Monday, October 22, 2012
The Twelve: A Novel by Justin Cronin
I'm not even going to write a full post on this book, because I'm just too disappointed with it. I think I'm going to just share what my cons were with The Twelve. Here goes:
Writing: Where did all the good writing go? Did Cronin put too much pressure on himself to produce another bestseller, that he forgot how to simply tell a good tale? He must have, because the book I just finished reading lacked a feeling of cohesion to his previous novel; it lacked depth and complexity; it was overly written and filled with horrible characters and shock-value story lines; it made me wish I hadn't been so excited for its release, because then I wouldn't have been so disappointed. The writing was just not good. I felt it lacked the suspense and anticipatory sense that something exciting/dangerous was about to happen, that the first novel displayed perfectly throughout. This story felt rather thrown together - like, Cronin had so many ideas that he just wanted to smash them all together, regardless of how well they went together. The way one story line would begin and then the next moment another one would begin, made for rather disruptive reading. I found the whole book to feel rather chaotic, and truthfully, I felt rather lost at times when I was reading it.
Characters: I have to admit that one of the reasons I loved The Passage, was due to the fact that I loved the characters. They were memorable and very relatable. They were characters you rooted for. I was eager to find out what had happened to Sarah, Peter, Amy and Alicia; and even though I did find out what had happened to them, I found out that I really didn't care (that's how bad the writing was). As for the new characters - ugh! They were just awful. There were ones you were supposed to care about, but they died too quickly or their stories ended too abruptly; and then the ones that you were supposed to hate, well, you disliked them so much that you didn't want to read about them at all. They were just too despicable and I felt that that Cronin went a bit over the top with them. I realize every book needs its villain, but isn't that why we had the remaining eleven of the twelve for?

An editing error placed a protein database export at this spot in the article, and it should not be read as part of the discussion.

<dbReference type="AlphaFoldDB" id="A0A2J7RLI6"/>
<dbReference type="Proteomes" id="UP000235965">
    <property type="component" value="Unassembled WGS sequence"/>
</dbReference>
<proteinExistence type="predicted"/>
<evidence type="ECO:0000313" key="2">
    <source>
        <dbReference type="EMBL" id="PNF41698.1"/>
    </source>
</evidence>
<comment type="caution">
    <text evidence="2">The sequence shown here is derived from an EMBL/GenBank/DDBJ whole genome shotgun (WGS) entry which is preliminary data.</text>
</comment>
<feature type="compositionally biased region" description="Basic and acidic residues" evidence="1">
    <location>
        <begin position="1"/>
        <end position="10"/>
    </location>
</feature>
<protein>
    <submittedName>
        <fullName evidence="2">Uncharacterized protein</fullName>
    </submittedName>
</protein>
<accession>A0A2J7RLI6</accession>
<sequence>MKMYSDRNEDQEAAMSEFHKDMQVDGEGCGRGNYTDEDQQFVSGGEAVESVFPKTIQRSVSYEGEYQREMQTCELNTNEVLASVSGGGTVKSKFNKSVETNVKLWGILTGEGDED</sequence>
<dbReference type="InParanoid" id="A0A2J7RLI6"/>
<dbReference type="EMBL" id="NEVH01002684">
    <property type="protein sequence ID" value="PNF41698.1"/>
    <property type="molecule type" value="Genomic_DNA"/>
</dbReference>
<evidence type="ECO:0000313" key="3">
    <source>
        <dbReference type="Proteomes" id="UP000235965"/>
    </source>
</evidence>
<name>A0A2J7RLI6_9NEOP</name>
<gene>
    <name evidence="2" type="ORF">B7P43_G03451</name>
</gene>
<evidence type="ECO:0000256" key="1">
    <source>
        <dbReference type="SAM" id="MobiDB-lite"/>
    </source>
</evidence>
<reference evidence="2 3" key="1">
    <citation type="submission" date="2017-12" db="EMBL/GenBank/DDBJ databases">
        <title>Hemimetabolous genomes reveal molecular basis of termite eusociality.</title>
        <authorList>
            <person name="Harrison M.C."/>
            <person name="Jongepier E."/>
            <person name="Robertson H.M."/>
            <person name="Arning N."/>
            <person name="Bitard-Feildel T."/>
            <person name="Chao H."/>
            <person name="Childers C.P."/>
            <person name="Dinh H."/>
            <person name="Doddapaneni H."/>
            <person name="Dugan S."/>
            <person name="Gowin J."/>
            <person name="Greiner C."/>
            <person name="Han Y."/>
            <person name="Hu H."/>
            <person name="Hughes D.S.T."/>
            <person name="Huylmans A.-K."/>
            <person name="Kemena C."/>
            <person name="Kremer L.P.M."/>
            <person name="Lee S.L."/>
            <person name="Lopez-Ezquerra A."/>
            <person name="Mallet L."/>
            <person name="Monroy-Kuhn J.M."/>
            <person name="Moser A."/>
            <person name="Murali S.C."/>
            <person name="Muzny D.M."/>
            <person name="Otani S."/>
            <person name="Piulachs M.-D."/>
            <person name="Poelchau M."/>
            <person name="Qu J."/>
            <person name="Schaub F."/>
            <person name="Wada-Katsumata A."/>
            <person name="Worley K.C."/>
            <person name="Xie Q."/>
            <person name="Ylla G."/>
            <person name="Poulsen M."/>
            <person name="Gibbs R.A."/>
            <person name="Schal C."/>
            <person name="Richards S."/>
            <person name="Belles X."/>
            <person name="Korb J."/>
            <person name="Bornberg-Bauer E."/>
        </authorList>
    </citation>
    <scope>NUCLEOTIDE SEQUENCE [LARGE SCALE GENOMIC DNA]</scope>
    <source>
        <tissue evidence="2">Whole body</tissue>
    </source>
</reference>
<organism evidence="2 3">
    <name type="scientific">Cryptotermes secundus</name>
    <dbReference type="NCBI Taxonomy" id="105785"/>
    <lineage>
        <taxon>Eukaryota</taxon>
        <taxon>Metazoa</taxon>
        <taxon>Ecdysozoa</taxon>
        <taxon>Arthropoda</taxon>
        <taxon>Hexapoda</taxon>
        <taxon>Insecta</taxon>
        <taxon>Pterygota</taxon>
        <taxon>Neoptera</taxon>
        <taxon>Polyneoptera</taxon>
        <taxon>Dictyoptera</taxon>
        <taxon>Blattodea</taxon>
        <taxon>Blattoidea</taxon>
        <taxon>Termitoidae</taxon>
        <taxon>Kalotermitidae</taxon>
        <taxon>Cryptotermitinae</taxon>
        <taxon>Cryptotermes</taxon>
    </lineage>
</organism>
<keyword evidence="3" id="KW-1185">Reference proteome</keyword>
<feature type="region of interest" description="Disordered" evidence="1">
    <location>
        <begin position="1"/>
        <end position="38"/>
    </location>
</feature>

Story: Where was the story? What happened to the fascinating, adventure story Cronin created in The Passage? Why didn't he bring that feeling of suspense/thriller back? What was he thinking about when he came up with some of these story lines? Did there have to be sanctioned rape? Did April and Bernard have to share that night together (that scene skeeved me out - isn't she really only 17? ) Why did it seem like is was mainly the female characters who had to endure the short end of the stick all the time? What about the male characters? And, seriously, what was up with all the melodrama and predictability? Tifty was Nina's dad - really? Lila's daughter was really Sarah's? And, Peter and Amy are supposed to be together - what about Lish? I don't know, it all seemed a bit convoluted at times to me. Not sure, that Cronin realized how scatterbrained the story lines were once they were all put together. I actually found myself skipping ahead at times, just so I could get to the end already.
Overall, The Twelve was not what I had hoped it would be - another great read like, The Passage. I was left disappointed and wishing I had just watched Downton Abbey or Homeland instead. Ugh! What a bummer! Oh well, the only positive is that I can now cross off one more book off my list for RIP VII - which means, I am done! Hurrah!